The new Ford Transit Custom isn’t cheap, but it doesn’t need to be.
It sets a new benchmark for compact vans with five star safety and a level of refinement that is extremely close to its passenger car siblings. Yes, it is that good.
The Ford Transit Custom is the front-drive one-tonne version of the next generation Transit. The larger capacity rear-drive Transit Cargo will arrive mid-year.
The Ford Transit Custom that is available here and now is the 290S, the short wheelbase version, which costs $37,490.
That means it slots in just below the Mercedes-Benz Vito ($38,990) and above the entry-level diesel Toyota HiAce ($36,990) and Hyundai iLoad ($35,490).
A long wheelbase version of the Custom, called the 330L, is due within the next month and will cost $39,490.
The Ford may demand a premium over the Hyundai, but it is extremely well specified and this helps improve both its safety and refinement.
Front, side and curtain airbags are standard, as is electronic stability control (ESC). These features, along with a body structure design that incorporates super high tensile steel such as boron, saw the Transit score five stars in a Euro NCAP test. Given the Australian van has all the same kit, that should mean a five star rating in Australia too.
The only other van with five star safety is one particular niche Vito model, whereas every Ford Transit is five-star rated.
All Australian Transit Customs get a bulkhead behind the driver and passenger, which allows for the fitment of the curtain airbags and also keeps any items from breaking free and coming into the cabin.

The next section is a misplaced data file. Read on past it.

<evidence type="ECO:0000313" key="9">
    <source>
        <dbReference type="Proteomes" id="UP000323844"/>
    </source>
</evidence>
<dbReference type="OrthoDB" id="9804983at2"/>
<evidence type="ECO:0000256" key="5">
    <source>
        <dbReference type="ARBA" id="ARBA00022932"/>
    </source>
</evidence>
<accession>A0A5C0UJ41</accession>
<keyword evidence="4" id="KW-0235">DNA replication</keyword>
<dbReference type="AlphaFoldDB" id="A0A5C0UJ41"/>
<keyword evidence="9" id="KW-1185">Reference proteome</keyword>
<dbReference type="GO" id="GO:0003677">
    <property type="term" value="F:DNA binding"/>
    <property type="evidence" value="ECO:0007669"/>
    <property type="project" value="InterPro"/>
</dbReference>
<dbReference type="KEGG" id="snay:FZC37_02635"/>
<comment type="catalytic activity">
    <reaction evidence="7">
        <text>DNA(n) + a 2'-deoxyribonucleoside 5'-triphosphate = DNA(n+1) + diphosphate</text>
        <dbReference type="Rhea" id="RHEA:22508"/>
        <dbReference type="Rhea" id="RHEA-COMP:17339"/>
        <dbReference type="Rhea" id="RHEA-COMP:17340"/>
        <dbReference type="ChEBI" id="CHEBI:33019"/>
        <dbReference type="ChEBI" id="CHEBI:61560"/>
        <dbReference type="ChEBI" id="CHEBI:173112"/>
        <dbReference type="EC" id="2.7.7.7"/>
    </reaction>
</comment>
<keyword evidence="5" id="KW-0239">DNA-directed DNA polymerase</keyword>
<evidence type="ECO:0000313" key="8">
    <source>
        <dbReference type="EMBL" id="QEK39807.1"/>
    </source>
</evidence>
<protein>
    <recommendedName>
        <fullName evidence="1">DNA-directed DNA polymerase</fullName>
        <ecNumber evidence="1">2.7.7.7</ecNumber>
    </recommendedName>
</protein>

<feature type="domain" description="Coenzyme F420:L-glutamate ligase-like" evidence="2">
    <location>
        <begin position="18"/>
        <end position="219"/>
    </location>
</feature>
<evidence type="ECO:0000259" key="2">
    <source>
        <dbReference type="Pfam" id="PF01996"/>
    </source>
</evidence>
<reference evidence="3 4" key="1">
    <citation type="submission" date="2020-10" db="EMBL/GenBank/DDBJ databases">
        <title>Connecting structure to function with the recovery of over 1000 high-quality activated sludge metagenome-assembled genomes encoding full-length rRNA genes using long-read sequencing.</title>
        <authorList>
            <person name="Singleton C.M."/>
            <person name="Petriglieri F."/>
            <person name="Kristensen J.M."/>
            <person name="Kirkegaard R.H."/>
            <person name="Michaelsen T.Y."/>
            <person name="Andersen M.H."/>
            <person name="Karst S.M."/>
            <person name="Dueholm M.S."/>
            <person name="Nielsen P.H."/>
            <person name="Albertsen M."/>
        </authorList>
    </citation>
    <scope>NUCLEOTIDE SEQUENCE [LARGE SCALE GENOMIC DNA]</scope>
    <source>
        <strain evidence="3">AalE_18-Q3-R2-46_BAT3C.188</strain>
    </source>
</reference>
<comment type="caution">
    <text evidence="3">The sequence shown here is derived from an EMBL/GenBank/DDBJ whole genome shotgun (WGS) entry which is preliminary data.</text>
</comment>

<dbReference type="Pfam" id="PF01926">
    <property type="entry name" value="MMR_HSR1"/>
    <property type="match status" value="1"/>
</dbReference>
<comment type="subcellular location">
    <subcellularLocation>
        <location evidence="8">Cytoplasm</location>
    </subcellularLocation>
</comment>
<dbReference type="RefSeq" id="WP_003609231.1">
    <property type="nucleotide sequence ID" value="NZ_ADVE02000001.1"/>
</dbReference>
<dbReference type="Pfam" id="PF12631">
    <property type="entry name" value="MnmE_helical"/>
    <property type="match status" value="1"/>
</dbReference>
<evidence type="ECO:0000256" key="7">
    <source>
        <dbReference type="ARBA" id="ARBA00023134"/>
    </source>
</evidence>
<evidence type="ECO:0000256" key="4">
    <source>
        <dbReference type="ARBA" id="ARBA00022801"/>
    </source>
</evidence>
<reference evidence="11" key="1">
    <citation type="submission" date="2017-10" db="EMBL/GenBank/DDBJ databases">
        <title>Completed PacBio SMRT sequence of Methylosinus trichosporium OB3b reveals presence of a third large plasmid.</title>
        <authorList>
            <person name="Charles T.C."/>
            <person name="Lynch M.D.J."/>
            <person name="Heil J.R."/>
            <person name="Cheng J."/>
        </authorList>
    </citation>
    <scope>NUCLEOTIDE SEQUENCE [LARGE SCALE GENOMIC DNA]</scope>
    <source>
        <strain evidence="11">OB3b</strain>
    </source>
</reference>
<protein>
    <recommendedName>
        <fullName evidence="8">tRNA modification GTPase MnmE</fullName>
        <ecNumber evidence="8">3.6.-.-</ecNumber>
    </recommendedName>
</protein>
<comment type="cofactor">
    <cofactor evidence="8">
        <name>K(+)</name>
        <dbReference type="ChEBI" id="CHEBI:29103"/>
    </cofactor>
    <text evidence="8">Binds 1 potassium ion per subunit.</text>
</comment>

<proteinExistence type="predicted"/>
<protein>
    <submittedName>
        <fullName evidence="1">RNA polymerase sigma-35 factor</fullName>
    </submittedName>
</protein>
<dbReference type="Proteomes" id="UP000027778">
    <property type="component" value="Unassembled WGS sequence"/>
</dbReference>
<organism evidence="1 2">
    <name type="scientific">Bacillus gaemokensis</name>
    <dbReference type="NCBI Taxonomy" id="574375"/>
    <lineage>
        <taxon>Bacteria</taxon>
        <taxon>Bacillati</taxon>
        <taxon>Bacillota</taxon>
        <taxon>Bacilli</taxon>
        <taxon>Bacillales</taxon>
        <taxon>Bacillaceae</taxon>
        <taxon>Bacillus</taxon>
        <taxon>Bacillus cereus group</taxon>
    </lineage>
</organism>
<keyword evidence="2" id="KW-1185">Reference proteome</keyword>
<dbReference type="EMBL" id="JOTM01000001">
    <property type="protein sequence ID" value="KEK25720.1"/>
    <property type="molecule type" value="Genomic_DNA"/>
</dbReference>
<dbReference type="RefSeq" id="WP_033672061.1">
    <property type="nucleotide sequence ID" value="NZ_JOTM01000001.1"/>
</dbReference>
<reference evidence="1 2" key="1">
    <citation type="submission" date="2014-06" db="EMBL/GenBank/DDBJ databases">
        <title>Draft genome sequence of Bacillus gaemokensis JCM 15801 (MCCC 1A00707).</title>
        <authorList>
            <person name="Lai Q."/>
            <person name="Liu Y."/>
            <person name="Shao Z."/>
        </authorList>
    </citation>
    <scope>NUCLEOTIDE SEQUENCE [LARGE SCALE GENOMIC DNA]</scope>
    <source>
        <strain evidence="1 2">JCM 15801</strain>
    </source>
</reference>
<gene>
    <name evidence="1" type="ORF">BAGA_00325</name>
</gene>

Also, the same bulkhead eliminates a tremendous amount of noise.
This tester has driven a lot of vans and some are so noisy that you wonder how the driver stays sane.
This Ford Transit is remarkably quiet. There is a little wind noise around the wing mirrors and some diesel clatter and idle, but it is otherwise serene.
Bare floors, large metal areas that pass on a huge amount of noise, are a problem in the less refined vans.
Ford has decided to fit a plastic floor liner as standard and this undoubtedly helps nullify some of the sounds and vibrations.
The Ford Transit engine is reasonably quiet too.
It is a 2.2-litre four-cylinder common rail turbo diesel. A near-identical engine is fitted to the Australian-developed Ranger ute. Some upgrades have been made, including a variable geometry turbo. It is quieter than the engine in the Ranger, with less injector noise.
The engine makes 92kW of power and 350Nm of torque and the official fuel consumption figure for the short wheelbase version is a class leading 7.1L/100km. That inches up to 7.3L/100km for the long wheelbase version.
There is only one engine, with only one tune, which means there’s no petrol unit. That’s okay, though, because this is a perky diesel with the most torque of its four-cylinder rivals, and only slight turbo lag.
Ford is only building the Transit with a manual transmission at this stage.